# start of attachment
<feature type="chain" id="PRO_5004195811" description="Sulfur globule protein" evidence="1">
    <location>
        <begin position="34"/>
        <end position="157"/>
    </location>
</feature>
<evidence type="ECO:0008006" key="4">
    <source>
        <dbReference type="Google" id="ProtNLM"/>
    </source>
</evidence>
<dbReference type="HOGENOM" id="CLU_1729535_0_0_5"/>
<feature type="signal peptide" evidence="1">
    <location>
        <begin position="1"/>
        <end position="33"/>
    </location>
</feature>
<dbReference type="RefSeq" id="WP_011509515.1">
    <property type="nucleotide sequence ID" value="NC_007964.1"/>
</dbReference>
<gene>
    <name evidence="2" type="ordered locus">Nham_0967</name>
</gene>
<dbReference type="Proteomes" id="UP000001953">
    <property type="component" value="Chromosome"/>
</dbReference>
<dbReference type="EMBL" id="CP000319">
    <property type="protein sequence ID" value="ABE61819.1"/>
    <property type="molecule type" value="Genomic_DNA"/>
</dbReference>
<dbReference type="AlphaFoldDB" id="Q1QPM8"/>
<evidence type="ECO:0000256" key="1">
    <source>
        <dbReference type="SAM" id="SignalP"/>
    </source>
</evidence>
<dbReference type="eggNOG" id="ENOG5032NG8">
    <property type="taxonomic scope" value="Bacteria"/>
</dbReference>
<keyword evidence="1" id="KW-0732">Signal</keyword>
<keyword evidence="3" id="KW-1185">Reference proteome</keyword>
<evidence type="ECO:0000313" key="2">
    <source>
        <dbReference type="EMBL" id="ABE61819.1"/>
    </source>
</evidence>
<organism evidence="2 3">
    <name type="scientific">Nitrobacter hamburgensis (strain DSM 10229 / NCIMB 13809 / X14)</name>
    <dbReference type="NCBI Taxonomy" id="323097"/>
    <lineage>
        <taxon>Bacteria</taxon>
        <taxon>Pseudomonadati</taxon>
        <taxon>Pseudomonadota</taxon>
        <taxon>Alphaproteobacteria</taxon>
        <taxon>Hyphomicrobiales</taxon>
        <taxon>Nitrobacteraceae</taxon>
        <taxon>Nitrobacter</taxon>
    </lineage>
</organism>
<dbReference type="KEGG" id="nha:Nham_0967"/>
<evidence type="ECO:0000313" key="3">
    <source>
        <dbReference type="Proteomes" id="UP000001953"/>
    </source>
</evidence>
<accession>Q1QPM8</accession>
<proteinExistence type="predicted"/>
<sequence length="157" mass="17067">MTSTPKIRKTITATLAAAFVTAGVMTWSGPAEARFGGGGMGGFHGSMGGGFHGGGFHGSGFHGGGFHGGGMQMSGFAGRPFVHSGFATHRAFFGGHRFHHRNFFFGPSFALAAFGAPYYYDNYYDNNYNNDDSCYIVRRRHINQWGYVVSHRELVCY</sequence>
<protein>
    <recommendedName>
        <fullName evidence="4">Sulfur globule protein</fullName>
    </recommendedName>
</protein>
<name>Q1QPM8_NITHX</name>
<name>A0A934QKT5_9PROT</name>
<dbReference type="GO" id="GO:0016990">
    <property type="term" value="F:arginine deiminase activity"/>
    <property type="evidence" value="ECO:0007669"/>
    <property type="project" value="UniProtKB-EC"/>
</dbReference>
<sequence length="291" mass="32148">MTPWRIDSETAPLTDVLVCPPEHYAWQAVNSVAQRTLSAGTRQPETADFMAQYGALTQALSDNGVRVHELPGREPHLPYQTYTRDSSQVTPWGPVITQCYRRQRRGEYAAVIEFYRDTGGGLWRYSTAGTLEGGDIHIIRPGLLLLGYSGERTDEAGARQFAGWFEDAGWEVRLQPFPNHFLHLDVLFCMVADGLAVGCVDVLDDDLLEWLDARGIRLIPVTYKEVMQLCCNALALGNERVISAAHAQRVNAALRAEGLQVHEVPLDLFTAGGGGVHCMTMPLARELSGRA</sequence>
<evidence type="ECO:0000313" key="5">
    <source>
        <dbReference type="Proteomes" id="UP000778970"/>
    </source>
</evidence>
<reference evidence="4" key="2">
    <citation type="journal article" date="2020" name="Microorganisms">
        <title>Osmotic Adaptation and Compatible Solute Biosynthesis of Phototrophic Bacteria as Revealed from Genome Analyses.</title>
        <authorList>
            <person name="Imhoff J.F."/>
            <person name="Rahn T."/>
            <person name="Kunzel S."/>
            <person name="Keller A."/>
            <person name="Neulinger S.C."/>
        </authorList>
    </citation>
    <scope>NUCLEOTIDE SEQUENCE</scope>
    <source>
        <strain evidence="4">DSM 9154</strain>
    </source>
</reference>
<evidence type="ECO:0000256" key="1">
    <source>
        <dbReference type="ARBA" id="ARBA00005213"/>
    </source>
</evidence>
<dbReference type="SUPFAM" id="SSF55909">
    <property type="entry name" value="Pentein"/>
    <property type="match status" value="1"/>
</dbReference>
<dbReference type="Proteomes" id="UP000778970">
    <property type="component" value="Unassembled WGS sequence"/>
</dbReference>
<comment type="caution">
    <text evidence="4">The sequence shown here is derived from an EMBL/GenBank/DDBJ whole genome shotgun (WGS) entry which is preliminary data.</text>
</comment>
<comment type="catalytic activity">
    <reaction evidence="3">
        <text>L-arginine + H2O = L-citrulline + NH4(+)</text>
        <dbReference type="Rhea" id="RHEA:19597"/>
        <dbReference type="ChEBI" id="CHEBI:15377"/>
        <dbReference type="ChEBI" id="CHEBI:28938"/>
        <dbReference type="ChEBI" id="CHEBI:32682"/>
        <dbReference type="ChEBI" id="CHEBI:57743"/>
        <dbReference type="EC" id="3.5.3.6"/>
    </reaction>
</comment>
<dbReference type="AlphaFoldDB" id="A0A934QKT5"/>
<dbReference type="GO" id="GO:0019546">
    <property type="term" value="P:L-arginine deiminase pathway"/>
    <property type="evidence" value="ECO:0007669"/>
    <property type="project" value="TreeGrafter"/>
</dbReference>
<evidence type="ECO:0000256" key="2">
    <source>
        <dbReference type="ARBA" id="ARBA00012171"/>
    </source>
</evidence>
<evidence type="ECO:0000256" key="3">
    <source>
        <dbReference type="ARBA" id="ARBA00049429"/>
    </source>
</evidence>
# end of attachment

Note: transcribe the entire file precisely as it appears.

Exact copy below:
<feature type="chain" id="PRO_5004195811" description="Sulfur globule protein" evidence="1">
    <location>
        <begin position="34"/>
        <end position="157"/>
    </location>
</feature>
<evidence type="ECO:0008006" key="4">
    <source>
        <dbReference type="Google" id="ProtNLM"/>
    </source>
</evidence>
<dbReference type="HOGENOM" id="CLU_1729535_0_0_5"/>
<feature type="signal peptide" evidence="1">
    <location>
        <begin position="1"/>
        <end position="33"/>
    </location>
</feature>
<dbReference type="RefSeq" id="WP_011509515.1">
    <property type="nucleotide sequence ID" value="NC_007964.1"/>
</dbReference>
<gene>
    <name evidence="2" type="ordered locus">Nham_0967</name>
</gene>
<dbReference type="Proteomes" id="UP000001953">
    <property type="component" value="Chromosome"/>
</dbReference>
<dbReference type="EMBL" id="CP000319">
    <property type="protein sequence ID" value="ABE61819.1"/>
    <property type="molecule type" value="Genomic_DNA"/>
</dbReference>
<dbReference type="AlphaFoldDB" id="Q1QPM8"/>
<evidence type="ECO:0000256" key="1">
    <source>
        <dbReference type="SAM" id="SignalP"/>
    </source>
</evidence>
<dbReference type="eggNOG" id="ENOG5032NG8">
    <property type="taxonomic scope" value="Bacteria"/>
</dbReference>
<keyword evidence="1" id="KW-0732">Signal</keyword>
<keyword evidence="3" id="KW-1185">Reference proteome</keyword>
<evidence type="ECO:0000313" key="2">
    <source>
        <dbReference type="EMBL" id="ABE61819.1"/>
    </source>
</evidence>
<organism evidence="2 3">
    <name type="scientific">Nitrobacter hamburgensis (strain DSM 10229 / NCIMB 13809 / X14)</name>
    <dbReference type="NCBI Taxonomy" id="323097"/>
    <lineage>
        <taxon>Bacteria</taxon>
        <taxon>Pseudomonadati</taxon>
        <taxon>Pseudomonadota</taxon>
        <taxon>Alphaproteobacteria</taxon>
        <taxon>Hyphomicrobiales</taxon>
        <taxon>Nitrobacteraceae</taxon>
        <taxon>Nitrobacter</taxon>
    </lineage>
</organism>
<dbReference type="KEGG" id="nha:Nham_0967"/>
<evidence type="ECO:0000313" key="3">
    <source>
        <dbReference type="Proteomes" id="UP000001953"/>
    </source>
</evidence>
<accession>Q1QPM8</accession>
<proteinExistence type="predicted"/>
<sequence length="157" mass="17067">MTSTPKIRKTITATLAAAFVTAGVMTWSGPAEARFGGGGMGGFHGSMGGGFHGGGFHGSGFHGGGFHGGGMQMSGFAGRPFVHSGFATHRAFFGGHRFHHRNFFFGPSFALAAFGAPYYYDNYYDNNYNNDDSCYIVRRRHINQWGYVVSHRELVCY</sequence>
<protein>
    <recommendedName>
        <fullName evidence="4">Sulfur globule protein</fullName>
    </recommendedName>
</protein>
<name>Q1QPM8_NITHX</name>
<name>A0A934QKT5_9PROT</name>
<dbReference type="GO" id="GO:0016990">
    <property type="term" value="F:arginine deiminase activity"/>
    <property type="evidence" value="ECO:0007669"/>
    <property type="project" value="UniProtKB-EC"/>
</dbReference>
<sequence length="291" mass="32148">MTPWRIDSETAPLTDVLVCPPEHYAWQAVNSVAQRTLSAGTRQPETADFMAQYGALTQALSDNGVRVHELPGREPHLPYQTYTRDSSQVTPWGPVITQCYRRQRRGEYAAVIEFYRDTGGGLWRYSTAGTLEGGDIHIIRPGLLLLGYSGERTDEAGARQFAGWFEDAGWEVRLQPFPNHFLHLDVLFCMVADGLAVGCVDVLDDDLLEWLDARGIRLIPVTYKEVMQLCCNALALGNERVISAAHAQRVNAALRAEGLQVHEVPLDLFTAGGGGVHCMTMPLARELSGRA</sequence>
<evidence type="ECO:0000313" key="5">
    <source>
        <dbReference type="Proteomes" id="UP000778970"/>
    </source>
</evidence>
<reference evidence="4" key="2">
    <citation type="journal article" date="2020" name="Microorganisms">
        <title>Osmotic Adaptation and Compatible Solute Biosynthesis of Phototrophic Bacteria as Revealed from Genome Analyses.</title>
        <authorList>
            <person name="Imhoff J.F."/>
            <person name="Rahn T."/>
            <person name="Kunzel S."/>
            <person name="Keller A."/>
            <person name="Neulinger S.C."/>
        </authorList>
    </citation>
    <scope>NUCLEOTIDE SEQUENCE</scope>
    <source>
        <strain evidence="4">DSM 9154</strain>
    </source>
</reference>
<evidence type="ECO:0000256" key="1">
    <source>
        <dbReference type="ARBA" id="ARBA00005213"/>
    </source>
</evidence>
<dbReference type="SUPFAM" id="SSF55909">
    <property type="entry name" value="Pentein"/>
    <property type="match status" value="1"/>
</dbReference>
<dbReference type="Proteomes" id="UP000778970">
    <property type="component" value="Unassembled WGS sequence"/>
</dbReference>
<comment type="caution">
    <text evidence="4">The sequence shown here is derived from an EMBL/GenBank/DDBJ whole genome shotgun (WGS) entry which is preliminary data.</text>
</comment>
<comment type="catalytic activity">
    <reaction evidence="3">
        <text>L-arginine + H2O = L-citrulline + NH4(+)</text>
        <dbReference type="Rhea" id="RHEA:19597"/>
        <dbReference type="ChEBI" id="CHEBI:15377"/>
        <dbReference type="ChEBI" id="CHEBI:28938"/>
        <dbReference type="ChEBI" id="CHEBI:32682"/>
        <dbReference type="ChEBI" id="CHEBI:57743"/>
        <dbReference type="EC" id="3.5.3.6"/>
    </reaction>
</comment>
<dbReference type="AlphaFoldDB" id="A0A934QKT5"/>
<dbReference type="GO" id="GO:0019546">
    <property type="term" value="P:L-arginine deiminase pathway"/>
    <property type="evidence" value="ECO:0007669"/>
    <property type="project" value="TreeGrafter"/>
</dbReference>
<evidence type="ECO:0000256" key="2">
    <source>
        <dbReference type="ARBA" id="ARBA00012171"/>
    </source>
</evidence>
<evidence type="ECO:0000256" key="3">
    <source>
        <dbReference type="ARBA" id="ARBA00049429"/>
    </source>
</evidence>